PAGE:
Congress’s election-reform advocates want to make sure states count your vote on what could be one of the hottest and windiest Tuesdays of 2008. Their plan? Anyone who’s lived through a disaster will tell you, the first thing you do … unplug the appliances.
A handful of House Reps, including Texans Sheila Jackson-Lee and Eddie Bernice Johnson, introduced a bill to beef up the Help America Vote Act of 2002 and require paper ballots in the presidential election. And allow for hand counting. (Sounds like someone’s aide finally summarized a “Hack the Vote” study.)
So take heart, Bexar County, as you futz around with the ES&S iVotronic touch-screen voting machine this election (the same equipment that scrambled Indiana voters choices in their May primary — the Nebraska-based company agreed to a $750,000 settlement. The machines’ audit logs froze in 2004 when notorious Miami-Dade County turned to ES&S for redemption after the hanging-chad fiasco. The resulting “irregularities” there and in two other heavily Democratic Florida counties made possible by e-Votes — not paper votes — delivered Bush another win. Lest the problems in the Sunshine and Hoosier states sound too distant, consider: In 2004, a Tarrant County election programmer said ES&S pressured officials to install unapproved software at the last minute, without proper certification. This year, Tarrant County used Hart InterCivic machines, which counted some ballots as much as six times in the March primary, recording 100,000 more votes than were cast. Despite glitches and what effectively amounts to a whistleblower warning about vendors and election fraud, the only vote-tampering prosecutions we get in Texas involve a dozen Democrats handling absentee ballots for some homebound elderly. (Hey, Attorney General Greg Abbott! Thanks for the selective prosecution.).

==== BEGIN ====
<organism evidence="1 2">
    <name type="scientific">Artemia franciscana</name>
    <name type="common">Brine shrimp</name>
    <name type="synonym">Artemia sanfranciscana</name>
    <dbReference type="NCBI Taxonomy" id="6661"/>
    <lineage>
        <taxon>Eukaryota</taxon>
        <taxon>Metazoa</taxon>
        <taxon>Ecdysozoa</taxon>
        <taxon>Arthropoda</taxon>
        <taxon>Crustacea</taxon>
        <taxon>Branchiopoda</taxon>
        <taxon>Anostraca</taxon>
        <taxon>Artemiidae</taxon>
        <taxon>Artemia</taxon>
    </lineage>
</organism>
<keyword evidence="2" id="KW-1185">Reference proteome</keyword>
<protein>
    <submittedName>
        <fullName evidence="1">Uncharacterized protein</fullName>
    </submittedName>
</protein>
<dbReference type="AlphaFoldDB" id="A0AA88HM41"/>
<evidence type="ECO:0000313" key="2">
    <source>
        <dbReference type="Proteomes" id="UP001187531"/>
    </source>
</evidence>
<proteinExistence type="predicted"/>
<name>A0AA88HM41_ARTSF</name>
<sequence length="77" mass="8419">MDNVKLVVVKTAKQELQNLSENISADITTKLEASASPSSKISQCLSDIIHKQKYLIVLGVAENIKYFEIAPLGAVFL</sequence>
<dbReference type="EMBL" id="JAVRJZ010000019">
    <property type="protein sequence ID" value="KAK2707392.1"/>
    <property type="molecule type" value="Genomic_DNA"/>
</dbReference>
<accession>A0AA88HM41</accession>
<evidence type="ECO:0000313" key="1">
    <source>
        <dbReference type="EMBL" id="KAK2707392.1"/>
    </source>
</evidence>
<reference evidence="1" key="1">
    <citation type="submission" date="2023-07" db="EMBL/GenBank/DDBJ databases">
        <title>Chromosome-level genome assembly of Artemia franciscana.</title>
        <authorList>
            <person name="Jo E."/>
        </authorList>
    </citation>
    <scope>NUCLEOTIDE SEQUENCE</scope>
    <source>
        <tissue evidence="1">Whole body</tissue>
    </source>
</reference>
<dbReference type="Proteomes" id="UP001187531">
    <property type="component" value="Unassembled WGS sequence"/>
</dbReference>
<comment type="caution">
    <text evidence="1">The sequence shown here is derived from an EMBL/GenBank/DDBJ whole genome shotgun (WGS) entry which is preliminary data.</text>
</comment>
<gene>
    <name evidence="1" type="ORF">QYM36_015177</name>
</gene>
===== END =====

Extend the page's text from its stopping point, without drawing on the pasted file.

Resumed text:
If you can make the effort to vote, you can go to the trouble of writing whatever bauble-head takes office and ask them to support HR 6200 and a paper trail — or even outfit machines with printers! For chrissake, think of Democracy, trembling over her battery-powered radio, waiting for someone to broadcast that important emergency message, “We’re counting the votes. Get over it.”